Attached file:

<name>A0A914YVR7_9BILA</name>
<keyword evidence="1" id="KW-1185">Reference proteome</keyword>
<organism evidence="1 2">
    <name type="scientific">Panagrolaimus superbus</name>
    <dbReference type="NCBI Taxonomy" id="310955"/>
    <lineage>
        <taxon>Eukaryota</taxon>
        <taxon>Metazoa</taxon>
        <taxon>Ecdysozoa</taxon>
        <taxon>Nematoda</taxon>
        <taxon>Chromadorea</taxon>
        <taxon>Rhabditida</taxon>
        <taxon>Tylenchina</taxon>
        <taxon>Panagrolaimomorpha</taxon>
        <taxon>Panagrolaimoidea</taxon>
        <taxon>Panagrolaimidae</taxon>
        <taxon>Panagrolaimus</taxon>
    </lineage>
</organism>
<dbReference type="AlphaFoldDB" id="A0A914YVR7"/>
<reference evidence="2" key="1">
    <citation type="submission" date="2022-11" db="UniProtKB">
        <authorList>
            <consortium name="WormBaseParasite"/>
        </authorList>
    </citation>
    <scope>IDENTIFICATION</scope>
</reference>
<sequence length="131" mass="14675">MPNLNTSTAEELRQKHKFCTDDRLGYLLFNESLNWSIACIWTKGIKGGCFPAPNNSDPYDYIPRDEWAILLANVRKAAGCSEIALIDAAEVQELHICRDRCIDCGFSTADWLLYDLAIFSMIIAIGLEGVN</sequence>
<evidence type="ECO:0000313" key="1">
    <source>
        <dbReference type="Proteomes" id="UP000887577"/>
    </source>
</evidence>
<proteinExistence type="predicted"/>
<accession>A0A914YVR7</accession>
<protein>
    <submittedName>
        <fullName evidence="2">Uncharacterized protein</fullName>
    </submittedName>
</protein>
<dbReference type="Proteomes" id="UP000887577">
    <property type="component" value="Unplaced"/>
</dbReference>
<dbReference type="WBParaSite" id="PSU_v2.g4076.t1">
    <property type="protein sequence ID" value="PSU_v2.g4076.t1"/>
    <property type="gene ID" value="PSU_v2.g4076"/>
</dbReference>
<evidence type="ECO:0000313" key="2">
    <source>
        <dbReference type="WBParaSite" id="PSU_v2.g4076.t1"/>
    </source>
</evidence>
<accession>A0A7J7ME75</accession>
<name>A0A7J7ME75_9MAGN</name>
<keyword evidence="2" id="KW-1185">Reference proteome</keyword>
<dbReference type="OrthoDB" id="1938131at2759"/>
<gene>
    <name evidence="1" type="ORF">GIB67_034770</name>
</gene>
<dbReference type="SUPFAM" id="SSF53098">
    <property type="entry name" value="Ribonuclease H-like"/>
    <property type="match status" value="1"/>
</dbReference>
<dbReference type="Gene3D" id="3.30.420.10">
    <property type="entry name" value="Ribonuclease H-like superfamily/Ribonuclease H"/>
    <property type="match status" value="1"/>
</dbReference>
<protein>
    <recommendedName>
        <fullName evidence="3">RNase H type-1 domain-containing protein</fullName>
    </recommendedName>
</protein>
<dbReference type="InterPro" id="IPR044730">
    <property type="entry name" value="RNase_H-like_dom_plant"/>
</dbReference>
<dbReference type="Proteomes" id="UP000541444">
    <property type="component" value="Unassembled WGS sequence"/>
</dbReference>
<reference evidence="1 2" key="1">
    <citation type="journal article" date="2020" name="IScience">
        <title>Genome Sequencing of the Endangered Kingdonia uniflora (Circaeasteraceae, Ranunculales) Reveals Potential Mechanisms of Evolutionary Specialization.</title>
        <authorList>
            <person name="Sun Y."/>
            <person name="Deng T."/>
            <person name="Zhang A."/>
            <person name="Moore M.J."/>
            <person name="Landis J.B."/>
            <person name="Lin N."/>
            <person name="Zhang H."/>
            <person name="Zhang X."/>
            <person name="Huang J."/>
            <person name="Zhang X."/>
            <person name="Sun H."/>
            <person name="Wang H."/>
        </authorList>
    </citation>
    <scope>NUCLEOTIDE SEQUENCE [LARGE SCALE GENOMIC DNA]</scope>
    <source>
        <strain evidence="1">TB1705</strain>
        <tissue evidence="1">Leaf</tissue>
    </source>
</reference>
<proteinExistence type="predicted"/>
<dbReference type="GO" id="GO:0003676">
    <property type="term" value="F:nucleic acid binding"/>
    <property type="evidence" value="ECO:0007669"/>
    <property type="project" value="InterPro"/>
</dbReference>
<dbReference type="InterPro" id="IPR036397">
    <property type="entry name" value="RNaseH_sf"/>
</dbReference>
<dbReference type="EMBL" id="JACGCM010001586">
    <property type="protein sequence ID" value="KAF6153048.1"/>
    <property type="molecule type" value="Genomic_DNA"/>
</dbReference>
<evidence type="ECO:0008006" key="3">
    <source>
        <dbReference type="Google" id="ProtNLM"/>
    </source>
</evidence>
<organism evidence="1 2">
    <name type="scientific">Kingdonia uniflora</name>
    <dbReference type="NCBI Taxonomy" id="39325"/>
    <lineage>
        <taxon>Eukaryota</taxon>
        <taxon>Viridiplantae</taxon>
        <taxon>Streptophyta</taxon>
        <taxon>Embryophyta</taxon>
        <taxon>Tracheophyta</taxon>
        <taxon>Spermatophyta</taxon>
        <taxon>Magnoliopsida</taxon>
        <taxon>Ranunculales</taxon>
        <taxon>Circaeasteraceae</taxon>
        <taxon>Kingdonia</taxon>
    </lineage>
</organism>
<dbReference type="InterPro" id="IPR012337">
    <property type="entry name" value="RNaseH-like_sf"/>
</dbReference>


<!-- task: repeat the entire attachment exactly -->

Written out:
<name>A0A914YVR7_9BILA</name>
<keyword evidence="1" id="KW-1185">Reference proteome</keyword>
<organism evidence="1 2">
    <name type="scientific">Panagrolaimus superbus</name>
    <dbReference type="NCBI Taxonomy" id="310955"/>
    <lineage>
        <taxon>Eukaryota</taxon>
        <taxon>Metazoa</taxon>
        <taxon>Ecdysozoa</taxon>
        <taxon>Nematoda</taxon>
        <taxon>Chromadorea</taxon>
        <taxon>Rhabditida</taxon>
        <taxon>Tylenchina</taxon>
        <taxon>Panagrolaimomorpha</taxon>
        <taxon>Panagrolaimoidea</taxon>
        <taxon>Panagrolaimidae</taxon>
        <taxon>Panagrolaimus</taxon>
    </lineage>
</organism>
<dbReference type="AlphaFoldDB" id="A0A914YVR7"/>
<reference evidence="2" key="1">
    <citation type="submission" date="2022-11" db="UniProtKB">
        <authorList>
            <consortium name="WormBaseParasite"/>
        </authorList>
    </citation>
    <scope>IDENTIFICATION</scope>
</reference>
<sequence length="131" mass="14675">MPNLNTSTAEELRQKHKFCTDDRLGYLLFNESLNWSIACIWTKGIKGGCFPAPNNSDPYDYIPRDEWAILLANVRKAAGCSEIALIDAAEVQELHICRDRCIDCGFSTADWLLYDLAIFSMIIAIGLEGVN</sequence>
<evidence type="ECO:0000313" key="1">
    <source>
        <dbReference type="Proteomes" id="UP000887577"/>
    </source>
</evidence>
<proteinExistence type="predicted"/>
<accession>A0A914YVR7</accession>
<protein>
    <submittedName>
        <fullName evidence="2">Uncharacterized protein</fullName>
    </submittedName>
</protein>
<dbReference type="Proteomes" id="UP000887577">
    <property type="component" value="Unplaced"/>
</dbReference>
<dbReference type="WBParaSite" id="PSU_v2.g4076.t1">
    <property type="protein sequence ID" value="PSU_v2.g4076.t1"/>
    <property type="gene ID" value="PSU_v2.g4076"/>
</dbReference>
<evidence type="ECO:0000313" key="2">
    <source>
        <dbReference type="WBParaSite" id="PSU_v2.g4076.t1"/>
    </source>
</evidence>
<accession>A0A7J7ME75</accession>
<name>A0A7J7ME75_9MAGN</name>
<keyword evidence="2" id="KW-1185">Reference proteome</keyword>
<dbReference type="OrthoDB" id="1938131at2759"/>
<gene>
    <name evidence="1" type="ORF">GIB67_034770</name>
</gene>
<dbReference type="SUPFAM" id="SSF53098">
    <property type="entry name" value="Ribonuclease H-like"/>
    <property type="match status" value="1"/>
</dbReference>
<dbReference type="Gene3D" id="3.30.420.10">
    <property type="entry name" value="Ribonuclease H-like superfamily/Ribonuclease H"/>
    <property type="match status" value="1"/>
</dbReference>
<protein>
    <recommendedName>
        <fullName evidence="3">RNase H type-1 domain-containing protein</fullName>
    </recommendedName>
</protein>
<dbReference type="InterPro" id="IPR044730">
    <property type="entry name" value="RNase_H-like_dom_plant"/>
</dbReference>
<dbReference type="Proteomes" id="UP000541444">
    <property type="component" value="Unassembled WGS sequence"/>
</dbReference>
<reference evidence="1 2" key="1">
    <citation type="journal article" date="2020" name="IScience">
        <title>Genome Sequencing of the Endangered Kingdonia uniflora (Circaeasteraceae, Ranunculales) Reveals Potential Mechanisms of Evolutionary Specialization.</title>
        <authorList>
            <person name="Sun Y."/>
            <person name="Deng T."/>
            <person name="Zhang A."/>
            <person name="Moore M.J."/>
            <person name="Landis J.B."/>
            <person name="Lin N."/>
            <person name="Zhang H."/>
            <person name="Zhang X."/>
            <person name="Huang J."/>
            <person name="Zhang X."/>
            <person name="Sun H."/>
            <person name="Wang H."/>
        </authorList>
    </citation>
    <scope>NUCLEOTIDE SEQUENCE [LARGE SCALE GENOMIC DNA]</scope>
    <source>
        <strain evidence="1">TB1705</strain>
        <tissue evidence="1">Leaf</tissue>
    </source>
</reference>
<proteinExistence type="predicted"/>
<dbReference type="GO" id="GO:0003676">
    <property type="term" value="F:nucleic acid binding"/>
    <property type="evidence" value="ECO:0007669"/>
    <property type="project" value="InterPro"/>
</dbReference>
<dbReference type="InterPro" id="IPR036397">
    <property type="entry name" value="RNaseH_sf"/>
</dbReference>
<dbReference type="EMBL" id="JACGCM010001586">
    <property type="protein sequence ID" value="KAF6153048.1"/>
    <property type="molecule type" value="Genomic_DNA"/>
</dbReference>
<evidence type="ECO:0008006" key="3">
    <source>
        <dbReference type="Google" id="ProtNLM"/>
    </source>
</evidence>
<organism evidence="1 2">
    <name type="scientific">Kingdonia uniflora</name>
    <dbReference type="NCBI Taxonomy" id="39325"/>
    <lineage>
        <taxon>Eukaryota</taxon>
        <taxon>Viridiplantae</taxon>
        <taxon>Streptophyta</taxon>
        <taxon>Embryophyta</taxon>
        <taxon>Tracheophyta</taxon>
        <taxon>Spermatophyta</taxon>
        <taxon>Magnoliopsida</taxon>
        <taxon>Ranunculales</taxon>
        <taxon>Circaeasteraceae</taxon>
        <taxon>Kingdonia</taxon>
    </lineage>
</organism>
<dbReference type="InterPro" id="IPR012337">
    <property type="entry name" value="RNaseH-like_sf"/>
</dbReference>